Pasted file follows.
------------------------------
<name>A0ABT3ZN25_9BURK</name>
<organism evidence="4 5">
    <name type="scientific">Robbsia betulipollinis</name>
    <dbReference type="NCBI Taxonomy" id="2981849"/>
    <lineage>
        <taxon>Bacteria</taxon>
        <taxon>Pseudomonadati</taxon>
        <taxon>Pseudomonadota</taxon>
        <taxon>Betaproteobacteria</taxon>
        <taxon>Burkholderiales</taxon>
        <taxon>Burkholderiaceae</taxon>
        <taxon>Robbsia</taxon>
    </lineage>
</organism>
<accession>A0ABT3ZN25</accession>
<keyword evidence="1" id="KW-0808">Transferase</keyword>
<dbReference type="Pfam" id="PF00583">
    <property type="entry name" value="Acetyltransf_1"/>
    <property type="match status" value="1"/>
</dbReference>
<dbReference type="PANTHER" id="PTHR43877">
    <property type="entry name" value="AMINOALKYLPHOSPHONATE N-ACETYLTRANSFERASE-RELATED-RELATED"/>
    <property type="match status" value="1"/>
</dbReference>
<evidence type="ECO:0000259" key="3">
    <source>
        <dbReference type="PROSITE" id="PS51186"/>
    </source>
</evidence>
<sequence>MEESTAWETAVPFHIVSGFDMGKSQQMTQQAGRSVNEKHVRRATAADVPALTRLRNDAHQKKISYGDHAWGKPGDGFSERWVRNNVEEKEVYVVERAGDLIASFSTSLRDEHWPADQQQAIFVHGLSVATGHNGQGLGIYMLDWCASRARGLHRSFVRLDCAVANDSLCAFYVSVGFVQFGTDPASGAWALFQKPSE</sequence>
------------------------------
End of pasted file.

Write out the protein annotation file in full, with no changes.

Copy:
<name>A0ABT3ZN25_9BURK</name>
<organism evidence="4 5">
    <name type="scientific">Robbsia betulipollinis</name>
    <dbReference type="NCBI Taxonomy" id="2981849"/>
    <lineage>
        <taxon>Bacteria</taxon>
        <taxon>Pseudomonadati</taxon>
        <taxon>Pseudomonadota</taxon>
        <taxon>Betaproteobacteria</taxon>
        <taxon>Burkholderiales</taxon>
        <taxon>Burkholderiaceae</taxon>
        <taxon>Robbsia</taxon>
    </lineage>
</organism>
<accession>A0ABT3ZN25</accession>
<keyword evidence="1" id="KW-0808">Transferase</keyword>
<dbReference type="Pfam" id="PF00583">
    <property type="entry name" value="Acetyltransf_1"/>
    <property type="match status" value="1"/>
</dbReference>
<dbReference type="PANTHER" id="PTHR43877">
    <property type="entry name" value="AMINOALKYLPHOSPHONATE N-ACETYLTRANSFERASE-RELATED-RELATED"/>
    <property type="match status" value="1"/>
</dbReference>
<evidence type="ECO:0000259" key="3">
    <source>
        <dbReference type="PROSITE" id="PS51186"/>
    </source>
</evidence>
<sequence>MEESTAWETAVPFHIVSGFDMGKSQQMTQQAGRSVNEKHVRRATAADVPALTRLRNDAHQKKISYGDHAWGKPGDGFSERWVRNNVEEKEVYVVERAGDLIASFSTSLRDEHWPADQQQAIFVHGLSVATGHNGQGLGIYMLDWCASRARGLHRSFVRLDCAVANDSLCAFYVSVGFVQFGTDPASGAWALFQKPSE</sequence>